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'It's not poop water,' but St. Petersburg official skeptical of wastewater to drinking water plan

The "toilet-to-tap" plan, as it's known, would pump treated wastewater into the aquifer in an effort to generate millions more gallons of drinking water every day.

ST. PETERSBURG, Fla. -- A proposal to turn treated wastewater in drinking water for the city of Tampa is getting some pushback.

The "toilet-to-tap" plan, as it's known, would pump treated wastewater into the aquifer in an effort to generate millions of more gallons of drinking water every day. Here’s basically how the current proposal would work: The city of Tampa already treats 50 million gallons of wastewater every day and releases it all into Tampa Bay.

This plan would, instead, pump all that water deep into the aquifer underground and, at the same time, pump the same amount of water out of the aquifer at a different location at a shallower depth. That water would then go through the same treatment all the rest of Tampa’s drinking water goes through and would be available to the entire city.

“Re-use for drinking water is getting more and more popular. Within the state, I can think of at least five [local governments] off-hand that are doing projects either direct or indirect potable reuse," Tampa Water Director Chuck Weber said. "Throughout the nation, there are probably one hundred or more. The water is very clean.

"It’s not poop water. ... It’s advanced treated, it’s not just treated to normal wastewater standards," he added. "It has advanced treatment, the water quality coming out of the Howard F. Curren water treatment plant, in many ways, is actually of a better water quality than the Hillsborough River, which is our current source of water.”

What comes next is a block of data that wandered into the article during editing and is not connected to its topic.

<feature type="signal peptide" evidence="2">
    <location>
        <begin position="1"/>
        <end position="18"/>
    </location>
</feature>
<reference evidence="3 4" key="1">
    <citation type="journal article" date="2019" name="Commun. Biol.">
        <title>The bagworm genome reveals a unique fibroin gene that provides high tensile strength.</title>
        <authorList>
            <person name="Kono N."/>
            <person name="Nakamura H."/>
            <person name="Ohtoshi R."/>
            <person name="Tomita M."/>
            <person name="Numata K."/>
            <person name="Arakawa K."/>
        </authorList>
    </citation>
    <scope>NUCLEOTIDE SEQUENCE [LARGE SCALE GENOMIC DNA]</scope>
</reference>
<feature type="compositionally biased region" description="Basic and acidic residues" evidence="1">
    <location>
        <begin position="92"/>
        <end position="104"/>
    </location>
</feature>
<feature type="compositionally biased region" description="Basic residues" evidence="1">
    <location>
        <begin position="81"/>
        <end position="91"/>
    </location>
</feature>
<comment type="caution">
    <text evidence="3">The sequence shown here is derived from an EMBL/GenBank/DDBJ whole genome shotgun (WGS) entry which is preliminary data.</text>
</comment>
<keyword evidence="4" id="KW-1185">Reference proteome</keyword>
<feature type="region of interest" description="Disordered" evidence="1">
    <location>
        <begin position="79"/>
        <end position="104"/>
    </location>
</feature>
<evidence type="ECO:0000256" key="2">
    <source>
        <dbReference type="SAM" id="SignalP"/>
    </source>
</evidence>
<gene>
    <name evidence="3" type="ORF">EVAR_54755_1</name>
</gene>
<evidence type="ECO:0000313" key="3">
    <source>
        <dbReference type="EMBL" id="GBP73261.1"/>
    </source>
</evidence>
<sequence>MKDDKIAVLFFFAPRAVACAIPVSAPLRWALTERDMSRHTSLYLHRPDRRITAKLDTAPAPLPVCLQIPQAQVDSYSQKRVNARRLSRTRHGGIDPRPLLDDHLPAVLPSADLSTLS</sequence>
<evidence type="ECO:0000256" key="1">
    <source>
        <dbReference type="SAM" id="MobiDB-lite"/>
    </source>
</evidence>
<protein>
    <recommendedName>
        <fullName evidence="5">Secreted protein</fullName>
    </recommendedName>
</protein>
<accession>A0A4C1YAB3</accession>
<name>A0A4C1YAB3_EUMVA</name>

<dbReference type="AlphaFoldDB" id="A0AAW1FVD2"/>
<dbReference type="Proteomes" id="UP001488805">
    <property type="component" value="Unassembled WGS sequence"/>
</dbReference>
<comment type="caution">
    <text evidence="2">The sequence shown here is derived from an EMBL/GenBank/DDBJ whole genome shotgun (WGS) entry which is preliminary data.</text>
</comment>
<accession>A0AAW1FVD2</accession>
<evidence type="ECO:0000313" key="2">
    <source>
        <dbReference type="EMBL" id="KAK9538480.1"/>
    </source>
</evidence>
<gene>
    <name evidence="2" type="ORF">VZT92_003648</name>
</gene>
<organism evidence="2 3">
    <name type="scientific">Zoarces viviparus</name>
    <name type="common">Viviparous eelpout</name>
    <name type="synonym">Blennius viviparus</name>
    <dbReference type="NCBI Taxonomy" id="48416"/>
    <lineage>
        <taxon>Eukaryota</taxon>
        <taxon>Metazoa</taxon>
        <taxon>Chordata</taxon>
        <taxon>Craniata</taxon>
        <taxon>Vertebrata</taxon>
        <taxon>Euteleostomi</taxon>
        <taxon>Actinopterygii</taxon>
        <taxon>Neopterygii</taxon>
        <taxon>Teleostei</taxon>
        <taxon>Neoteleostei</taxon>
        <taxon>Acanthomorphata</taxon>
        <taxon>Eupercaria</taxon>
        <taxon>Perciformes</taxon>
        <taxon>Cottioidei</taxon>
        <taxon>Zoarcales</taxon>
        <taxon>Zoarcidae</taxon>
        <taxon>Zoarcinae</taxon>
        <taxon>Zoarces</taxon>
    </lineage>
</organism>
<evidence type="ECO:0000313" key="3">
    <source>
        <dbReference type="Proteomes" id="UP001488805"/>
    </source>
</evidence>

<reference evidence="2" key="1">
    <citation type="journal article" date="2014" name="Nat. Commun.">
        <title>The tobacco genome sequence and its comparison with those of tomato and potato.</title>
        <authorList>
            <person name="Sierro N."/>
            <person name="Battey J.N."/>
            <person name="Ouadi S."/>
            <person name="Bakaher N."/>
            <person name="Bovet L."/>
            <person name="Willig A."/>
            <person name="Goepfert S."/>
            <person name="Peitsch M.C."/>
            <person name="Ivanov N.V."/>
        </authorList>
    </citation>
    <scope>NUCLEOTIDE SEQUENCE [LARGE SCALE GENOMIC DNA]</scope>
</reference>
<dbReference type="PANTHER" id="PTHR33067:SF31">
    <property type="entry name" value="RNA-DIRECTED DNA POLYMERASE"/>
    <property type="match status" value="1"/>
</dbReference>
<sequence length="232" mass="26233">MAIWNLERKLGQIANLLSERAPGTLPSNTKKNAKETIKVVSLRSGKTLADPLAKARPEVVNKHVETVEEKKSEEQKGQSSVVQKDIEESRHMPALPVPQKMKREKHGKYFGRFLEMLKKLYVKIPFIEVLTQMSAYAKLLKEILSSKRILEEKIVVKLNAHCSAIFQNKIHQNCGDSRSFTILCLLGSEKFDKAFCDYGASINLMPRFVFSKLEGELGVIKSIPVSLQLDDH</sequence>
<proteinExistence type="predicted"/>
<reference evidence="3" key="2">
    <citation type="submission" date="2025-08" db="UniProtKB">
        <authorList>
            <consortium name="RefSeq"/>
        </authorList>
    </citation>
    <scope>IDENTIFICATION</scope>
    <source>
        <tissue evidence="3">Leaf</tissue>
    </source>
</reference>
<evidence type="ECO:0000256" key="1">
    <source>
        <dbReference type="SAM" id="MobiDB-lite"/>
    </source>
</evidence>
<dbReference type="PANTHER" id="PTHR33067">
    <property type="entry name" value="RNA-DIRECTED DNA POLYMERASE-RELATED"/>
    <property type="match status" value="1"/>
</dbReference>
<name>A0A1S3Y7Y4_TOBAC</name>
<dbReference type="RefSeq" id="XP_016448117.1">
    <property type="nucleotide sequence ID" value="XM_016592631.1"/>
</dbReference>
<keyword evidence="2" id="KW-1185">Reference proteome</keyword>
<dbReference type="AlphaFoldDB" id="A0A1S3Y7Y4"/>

The pushback, for the most part, seems to be coming over the project's proposed timeline, rather its nature.

“I want to work with Tampa, but right now I don’t see the need to rush into a project and to have it taken over by the city without some help from Tampa Bay Water in running what will surely be a big, unprecedented, expensive project," said Darden Rice, who sits on both the St. Petersburg City Council and the Tampa Bay Water Board.

“Let’s take the time to take a look at what exactly it costs, what exactly we can get permitted, how can we build it to be a true environmental project, and let’s set it up in a way that doesn’t unravel Tampa Bay water.”

The Tampa Bay Water board is made up of three elected officials from its six members -- Hillsborough, Pasco, Pinellas, New Port Richey, St. Petersburg and Tampa. The board voted to delay approval of the project in October.

Rice is concerned the board may move forward with the vote at its next meeting on Dec. 17, even if some of her questions remain unanswered.

“Why the rush? Why rush a vote in December?" she said. “We’re pointed in the right direction, but we’re just not there yet, there’s too many unknowns and, really, the bottom line is: There’s no need to rush this.

"We can take our time and do it right.”

Weber says the project is one that stands to benefit the entire region.

“We’ll be able to supply our own water during the drought using our own water use permit, and that will free up the rest of the regional water sources for the rest of the Tampa Bay Water members," Weber said. "We’re pretty confident that once everybody understands all the facts and can see the data that supports where we’re at, that we’ll get a vote either in December or, potentially, in February."

And while Rice says she's excited about the prospect of new technology and creating new opportunities for drinking water, she's skeptical that the project, in its current form and on its current timeline, is the right answer right now.

“Let’s make sure that we’re planning a good project that’s anticipating everything that we need to," she said. “Reusing wastewater and treating it to the right amount, that is a legitimate water source of the future.

“And if we’re going to utilize wastewater and inject it into the aquifer for our water supply, I say let’s make sure it’s the best project in the country,” she added. “I mean, we’re talking about the regional water supply, we’re talking about the aquifer, it’s really important that we get this right."

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